Governor Darling | State Library of New South Wales

Governor Ralph Darling

Governor Ralph Darling Sir Ralph Darling, engraved by J. Richardson Jackson,
painted by J. Linnell
Print, 1 mezzotint - plate mark. P3/225

Sir Ralph Darling (1772 – 1858) was appointed in 1824 as Governor of New South Wales. He was a strict disciplinarian and regarded the actions of Privates Sudds and Thompson as intolerable. He was therefore determined to stamp out potential rebellion in the 57th Regiment and make an example of the two men.

In England on the 11th July 1827, Lord Viscount Goderich advised Darling that he had acted illegally in commuting the sentence. His advice was that Thompson should be discharged from further punishment. Meanwhile the relationship between Governor Darling and Chief Justice Forbes had become so strained that in 1828 Sir George Murray, Secretary of State for the Colonies, warned them that if their relationship did not improve, Darling would be relieved of his command and the judge recalled.

Patrick Thompson returned to England in October 1829. In September 1835 he appeared before the Select Committee to inquire into the conduct of Governor Darling. The Committee eventually proclaimed Darling ‘entirely free from blame’.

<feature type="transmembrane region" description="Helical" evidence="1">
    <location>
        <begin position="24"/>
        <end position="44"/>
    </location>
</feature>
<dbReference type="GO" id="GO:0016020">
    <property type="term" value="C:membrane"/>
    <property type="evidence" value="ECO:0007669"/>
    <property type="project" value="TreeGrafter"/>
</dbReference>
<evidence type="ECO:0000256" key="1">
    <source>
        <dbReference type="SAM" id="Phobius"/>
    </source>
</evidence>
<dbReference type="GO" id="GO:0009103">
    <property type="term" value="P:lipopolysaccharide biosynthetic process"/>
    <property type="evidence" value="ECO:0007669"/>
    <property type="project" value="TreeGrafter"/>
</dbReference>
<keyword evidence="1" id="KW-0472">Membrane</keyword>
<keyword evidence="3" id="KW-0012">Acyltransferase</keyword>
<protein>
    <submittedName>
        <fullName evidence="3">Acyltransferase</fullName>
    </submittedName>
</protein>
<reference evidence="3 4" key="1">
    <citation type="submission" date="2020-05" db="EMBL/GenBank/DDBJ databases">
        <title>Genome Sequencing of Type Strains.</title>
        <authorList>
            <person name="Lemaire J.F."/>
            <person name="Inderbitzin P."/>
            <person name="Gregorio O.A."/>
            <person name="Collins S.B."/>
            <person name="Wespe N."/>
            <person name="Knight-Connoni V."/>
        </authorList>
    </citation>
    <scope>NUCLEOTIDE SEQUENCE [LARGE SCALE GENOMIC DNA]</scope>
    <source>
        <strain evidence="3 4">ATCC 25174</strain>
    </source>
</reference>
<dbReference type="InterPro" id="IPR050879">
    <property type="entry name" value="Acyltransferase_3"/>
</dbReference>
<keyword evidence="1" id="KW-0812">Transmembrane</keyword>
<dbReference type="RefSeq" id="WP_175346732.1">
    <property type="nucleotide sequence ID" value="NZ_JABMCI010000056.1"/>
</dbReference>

This original letter from Darling and reply from Forbes, states Forbes’ view that Darling was incorrect to withdraw prisoners from transportation and place them to work on the roads.

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Private 6-12-26

My Dear Sir,

I send for your perusal Mr Morris' opinion in the case of Sudds and Thompson – and shall be glad if you can find time to look into it, in the course of

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the day I hope to have the pleasure of seeing you at Dinner, after which I shall be glad to speak with you on the subject.

Most sincerely

Ra. Darling

Wednesday Dec 6th

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6th Dec 1826

Memorandum I answered immediately, that the opinion of Mr Moore was correct, as to the sentence passed by the Justices in sessions viz, transportation but I intimated a doubt whether the power given by the ordinance of 10t h August to the Governor, to "withdraw" persons from transportation, was intended to give a general authority to work in irons on the high roads, until the person had been actually transported and had afterwards committed some act of misconduct, to call for added punishments.

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Sudds case

6 Dec 1826

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